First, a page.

With superb musicianship, terrific wit and an unerring bullshit detector, Erin McKeown has spent the last 20 or so years quietly amassing a consistent, endlessly rewarding body of work. Easily metabolizing a range of influences, she freely picks and chooses from Tin Pan Alley pop, jazz standards, folk, and classic and indie rock, with a drop of slam poetry for good measure, effortlessly hopping between genres without a whiff of pretentiousness or showing off. Her 11th album, Kiss Off Kiss, continues her winning streak with a batch of pointed, personal songs, this time brought to life with help of producer Steve Berlin, who brings a subtly textured soundscape to McKeown’s customarily literate, emotionally charged poetics.

In a recent update to her email list, McKeown spoke candidly about the struggles of a touring musician in a not-quite-post-pandemic world, and when I spoke to her, we explored that topic in greater depth. We also discussed the genesis of Kiss Off Kiss, as well as how a former Christmas-hater came to appreciate the holiday hang.

I feel like, just given the tenor of the times, the first thing you ever want to ask someone when you meet them is: “How are you doing? How have you been?” So, how are you, Erin?

A mixed bag. I think that’s the late — hopefully late-stage pandemic. I had a great 2020. I was just telling a friend this morning. I had a great 2020. The first part of the pandemic suited me quite well. The quiet life and the lockdowns, I wasn’t trying to be out on the road and I live in the middle of nowhere anyway, and so it was great. I have found this aspect, this time of the pandemic, harder in terms of wanting to get out and do things and put this record out, and all that’s running into the — as I was saying in my newsletter — kind of running into those walls in addition to the usual walls that happen in the world. So, a mixed bag.

You know, I have some friends staying with me that played a show with me last night. I had great shows this weekend with my band. I haven’t had a band play a show with me in years! That’s great. So that’s what I mean by mixed bag.

Did this whole experience — lockdown, not being able to play out, and all this stuff — did it change how you think about making music, why you make music? 

Sure! Oh, yeah. Well, I’m someone who doesn’t … first of all, I don’t really listen to music. [laughs] It’s actually not an unusual answer from professional musicians.

I kinda hear that, yeah.

Yeah. I mostly watch, like, prestige cable TV and listen to audiobooks and podcasts. That’s pretty much what my media diet is, so I don’t really listen to music and I definitely don’t play music if I don’t have to. And that’s been that way for a number of years. And then what happened in the pandemic was that I found myself interested mostly around writing, like writing songs just for the sake of writing them. I’ve been in this weekly writing group for years, and I really doubled down on that, with no intention of making an album or anything. And I really felt like I re-discovered that experience that I had as a teenager of just being like, “this is really fun to just make songs,” without having to think about all the other stuff that goes with what happens if you want to put those out in the world. So, in that sense, just the joy of creation. I mean, I also made a lot of videos in the pandemic and I did a lot of writing, just of all kinds. So I was just, like, super creative, but especially around music. That remembrance of that initial spark and excitement of it really happened for me.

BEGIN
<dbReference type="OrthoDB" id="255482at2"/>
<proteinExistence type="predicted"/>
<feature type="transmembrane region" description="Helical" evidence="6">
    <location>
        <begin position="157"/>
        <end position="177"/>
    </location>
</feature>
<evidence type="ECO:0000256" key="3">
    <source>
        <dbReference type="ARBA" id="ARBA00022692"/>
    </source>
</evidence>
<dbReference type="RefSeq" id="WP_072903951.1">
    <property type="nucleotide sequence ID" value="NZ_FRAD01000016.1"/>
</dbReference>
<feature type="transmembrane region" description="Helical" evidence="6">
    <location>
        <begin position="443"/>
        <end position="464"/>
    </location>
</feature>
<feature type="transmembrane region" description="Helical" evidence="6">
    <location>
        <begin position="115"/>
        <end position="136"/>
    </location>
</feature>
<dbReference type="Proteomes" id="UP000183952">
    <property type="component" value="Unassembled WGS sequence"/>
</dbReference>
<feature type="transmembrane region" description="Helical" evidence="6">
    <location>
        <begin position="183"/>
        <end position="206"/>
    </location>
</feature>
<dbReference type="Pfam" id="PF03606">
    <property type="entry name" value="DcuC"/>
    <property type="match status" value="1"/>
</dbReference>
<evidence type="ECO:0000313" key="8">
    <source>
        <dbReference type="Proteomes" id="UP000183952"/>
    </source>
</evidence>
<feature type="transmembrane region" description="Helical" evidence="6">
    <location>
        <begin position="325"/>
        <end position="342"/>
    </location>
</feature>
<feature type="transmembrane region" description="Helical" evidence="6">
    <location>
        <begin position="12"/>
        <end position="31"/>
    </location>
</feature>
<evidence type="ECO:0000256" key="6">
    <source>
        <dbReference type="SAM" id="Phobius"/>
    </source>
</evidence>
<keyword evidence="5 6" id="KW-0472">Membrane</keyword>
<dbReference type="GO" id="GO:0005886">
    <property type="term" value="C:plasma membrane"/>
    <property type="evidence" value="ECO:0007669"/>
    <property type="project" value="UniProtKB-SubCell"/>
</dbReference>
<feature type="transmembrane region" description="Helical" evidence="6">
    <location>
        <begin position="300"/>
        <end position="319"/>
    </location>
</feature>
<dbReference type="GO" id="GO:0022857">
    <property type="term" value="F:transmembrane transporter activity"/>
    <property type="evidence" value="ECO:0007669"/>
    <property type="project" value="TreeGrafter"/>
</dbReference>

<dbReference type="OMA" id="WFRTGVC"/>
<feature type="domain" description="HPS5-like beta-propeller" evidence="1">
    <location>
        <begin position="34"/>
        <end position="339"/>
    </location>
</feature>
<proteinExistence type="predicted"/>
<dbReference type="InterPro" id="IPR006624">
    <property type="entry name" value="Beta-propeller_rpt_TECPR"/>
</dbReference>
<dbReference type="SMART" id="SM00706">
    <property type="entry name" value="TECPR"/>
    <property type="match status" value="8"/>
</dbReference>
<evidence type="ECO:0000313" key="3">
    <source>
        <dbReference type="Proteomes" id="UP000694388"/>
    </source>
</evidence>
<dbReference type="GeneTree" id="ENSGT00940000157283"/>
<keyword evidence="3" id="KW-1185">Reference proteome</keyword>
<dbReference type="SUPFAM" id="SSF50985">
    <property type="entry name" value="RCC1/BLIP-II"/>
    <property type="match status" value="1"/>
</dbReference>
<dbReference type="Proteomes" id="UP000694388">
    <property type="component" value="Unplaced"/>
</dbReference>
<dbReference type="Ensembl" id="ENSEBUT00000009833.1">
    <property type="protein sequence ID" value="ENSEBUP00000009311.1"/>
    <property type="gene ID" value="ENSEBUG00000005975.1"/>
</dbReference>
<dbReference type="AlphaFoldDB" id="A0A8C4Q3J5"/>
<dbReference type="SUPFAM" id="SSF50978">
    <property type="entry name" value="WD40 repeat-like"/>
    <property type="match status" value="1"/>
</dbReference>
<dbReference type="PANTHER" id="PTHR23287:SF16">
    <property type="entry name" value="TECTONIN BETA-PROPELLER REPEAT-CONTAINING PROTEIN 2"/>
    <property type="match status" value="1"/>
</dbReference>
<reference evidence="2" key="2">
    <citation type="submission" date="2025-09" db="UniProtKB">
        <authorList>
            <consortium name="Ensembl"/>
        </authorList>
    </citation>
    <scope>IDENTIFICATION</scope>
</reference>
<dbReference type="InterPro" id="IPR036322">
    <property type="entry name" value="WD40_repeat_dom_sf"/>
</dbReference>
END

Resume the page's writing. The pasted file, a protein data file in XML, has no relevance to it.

I know — because I read it — the story of how you ended up making this record. Just briefly, like, so you literally got a check in the mail? 

Yeah. Yup. I had a friend, a great friend of mine whose family had essentially made a widget, a long time ago, for I think some part for an airplane or something, I’m not sure. But anyway, so they were born into a family that had wealth and interest in this property, this widget or whatever it was. And it recently got sold, so they came into a bunch of wealth. And they decided to give it away, and they gave it away in a very thoughtful, very anonymous, unexpected way. I did not know this check was coming, it literally just came in the mail, and it came with kind of a form letter. I mean it definitely said like, handwritten, “Dear Erin” at the top, but the rest of it was a form letter of like, “This is the land that was exploited for this widget; these are the people whose labor was exploited for this widget; this is the benefit that my family accrued; this is what I’m doing with it.”

And I’d never received anything like that before, but the way it was done allowed me to receive it with such joy, you know? I didn’t feel like I’d been picked out because my shoes were worn through, or something, or like somehow I was needy, or it was charity, or any of those things that can get in the way of you receiving a gift. And honestly, my first thought was my dumbest thought, which was, “I’ll make a record with this.” And I wouldn’t have made the record without that chunk of money.

Were the songs written already? 

No, nope, the check came in March 2020, maybe the 8th or 9th—like, days before the world shut down. And then I wrote the songs sort of over here [gestures] for fun over the summer, and there was some mysterious moment that my therapist and I are still trying to untangle [laughs], where I decided to take these songs that I had written for fun, that I didn’t intend for anyone to hear, and make a record of them. When I had apparently told my therapist many times, “I’m not doing this anymore.” So we’re still trying to figure out that moment. But yeah, it was really pretty quick at the end of the summer, I was like, OK, this chunk of money is going to go with this piece of songs, and I called Steve Berlin of Los Lobos probably in September, and within two or three weeks, we had a studio date and a band booked, and we were starting at Thanksgiving.